Why Nehru is relevant
The key to the Nehru era is its goodness and the love which his countrymen returned to him in abundant measure.
- Total Shares
Four days after Narendra Modi won the general elections, came the relatively unnoticed death anniversary of Jawaharlal Nehru.
The 2019 election campaign featured direct and indirect assaults on Nehru.
His legacy was certainly not his grandchildren (who had lived with him in a palatial establishment) or great-grandchildren, in whom the Congress shows an insensate faith. Nor Indira who achieved, lost and revived on her own terms removed from Nehru’s legacy. Her successors were demised to their own cause. The latest generation — Sonia, Rahul and Priyanka are not part of Nehru’s legacy but stop-gap arrangements created by a challenged Congress. The namdaar jibe denies rigorous history of its duty.
Nehru became Prime Minister in 1947. He had already spent 10 years of his almost 60 years of age in jail.
He lost his parents, his wife and, later, Gandhi and Patel.
Unlike other post-colonial democracies that collapsed, Nehru’s legacy guaranteed Indian democracy’s vibrant survival.
He took decisions consistent with the socialist mood of the time — the concern for a welfare state remained central.
Inheriting a corrupt, post-war economy, Nehru cavilled at corruption.
Accusation in the public domain would lead, in most cases, to objective reports and dismissals overriding his sense of betrayal. Nehru laid the foundations for India’s renewed advent into science and technology.
If dams were legated as the temples of modern India, they were the contemporary solution; as indeed, the command economy which he converted into a mixed economy with what became the ‘Hindu’ rate of growth.
In retrospect, these appear to be mistakes, but they protected India’s political and economic autonomy — when competing predatory global imperialism preyed on many nations.
Leaders of other nations loved and respected Nehru in ways that have complimented few world leaders. (Photo: India Today)
His foreign policy created a Non-Aligned Movement with benefits in aid and support from all.
He was not wrong to go to the United Nations over Kashmir which was not a problem created by him and would otherwise have led to wars.
That he had warning signals on Tibet and the Chinese borders does not detract from the moral position that Tibet had become an enslaved nation.
Leaders of other nations loved and respected Nehru in ways that have complimented few world leaders.
Nehru was the quintessential democrat. When hauled up for the abuse of parliamentary privilege — for disclosing details of the American fleet to the public before making a statement in Parliament — he apologised.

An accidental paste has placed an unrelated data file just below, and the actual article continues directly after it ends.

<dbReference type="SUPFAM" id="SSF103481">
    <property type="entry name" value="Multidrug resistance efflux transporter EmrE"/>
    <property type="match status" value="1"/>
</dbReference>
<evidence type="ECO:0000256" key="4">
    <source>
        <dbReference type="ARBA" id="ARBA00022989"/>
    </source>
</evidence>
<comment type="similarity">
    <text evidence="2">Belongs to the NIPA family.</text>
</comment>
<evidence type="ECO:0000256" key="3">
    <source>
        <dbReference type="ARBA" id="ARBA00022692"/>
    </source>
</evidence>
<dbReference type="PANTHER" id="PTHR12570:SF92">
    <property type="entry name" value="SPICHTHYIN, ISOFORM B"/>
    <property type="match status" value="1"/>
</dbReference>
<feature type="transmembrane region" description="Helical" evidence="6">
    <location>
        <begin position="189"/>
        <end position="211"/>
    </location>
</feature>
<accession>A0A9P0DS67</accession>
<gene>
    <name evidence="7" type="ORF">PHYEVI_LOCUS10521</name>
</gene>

When the Madras High Court hauled him up for contempt, he prepared to answer the rule of law. He debated in Parliament with full accountability with a detail that is now surrendered to brute majorities and chaos.
A unifying force
He kept in touch with chief ministers with above-board correspondence, free from intrigue.
Wary of the corporate hold on the press, he established the First Press Commission to examine its working. But during his lifetime, and after, it was journalists and Opposition leaders who wrote the most adulatory books and articles on him.
He welcomed criticism as bonafide, responding to it thoughtfully.
In the 1930s, he wrote an anonymous article about how easy it was for the Congress to be dictatorial, warning against it becoming a reality.
He was a team player resisting autocracy in the Prime Minister’s Office.
Unlike the PMs of our time, Nehru engaged in meaningful discourse, not vindictive revenge.
Nehru was aware that religion was a divisive force which tore the subcontinent apart.
Reflecting on the antecedents of the Babri Masjid phenomenon, in 1949, he reacted to “frenzy mobs” destroying mosques; wrote to General Lockhart to protect the Anglo-Arabic library; ordered stopping a cinema being built between two mosques in Jalandhar, reacted to 15 mosques being converted into temples and sought their return.
Nehru’s secular policy had three clear elements: (i) As long as he was “at the helm of affairs, India would not become a Hindu State” (ii) Everyone had a right to celebrate their beliefs and faiths within reasonable limits (iii) The State could not take sides in matters of religion.
Secular warrior Nehru’s policy was one of what I have called “celebratory neutrality”.
Ideally, he viewed religion rationally so that people do not fall prey to its ills. But when we saw him celebrating festivals and dancing with tribals, we knew his heart assimilated a love for India’s social, religious and linguistic diversity minus their ills.
It is impossible to imagine anyone of accusing him of a communal conflagration. Nehru’s faults led to mistakes. He trusted easily, was accused of wrong policies, weaknesses, favouritism and indecision.
While the critique of Nehru must continue, there is no room for subjecting him to vilification or abuse. Without him, India’s democracy would not have survived. He was wary of the judicial power, but he nurtured an independent judiciary and the rule of law.
The key to the Nehru era is its goodness and the love which his countrymen returned to him in abundant measure. To make him the target of electoral jibes is churlish. No nation can survive without concern and care for the liberties and welfare of all. That is his legacy which will hopefully remain even after his name is relegated to history by lesser people.
(Courtesy of Mail Today)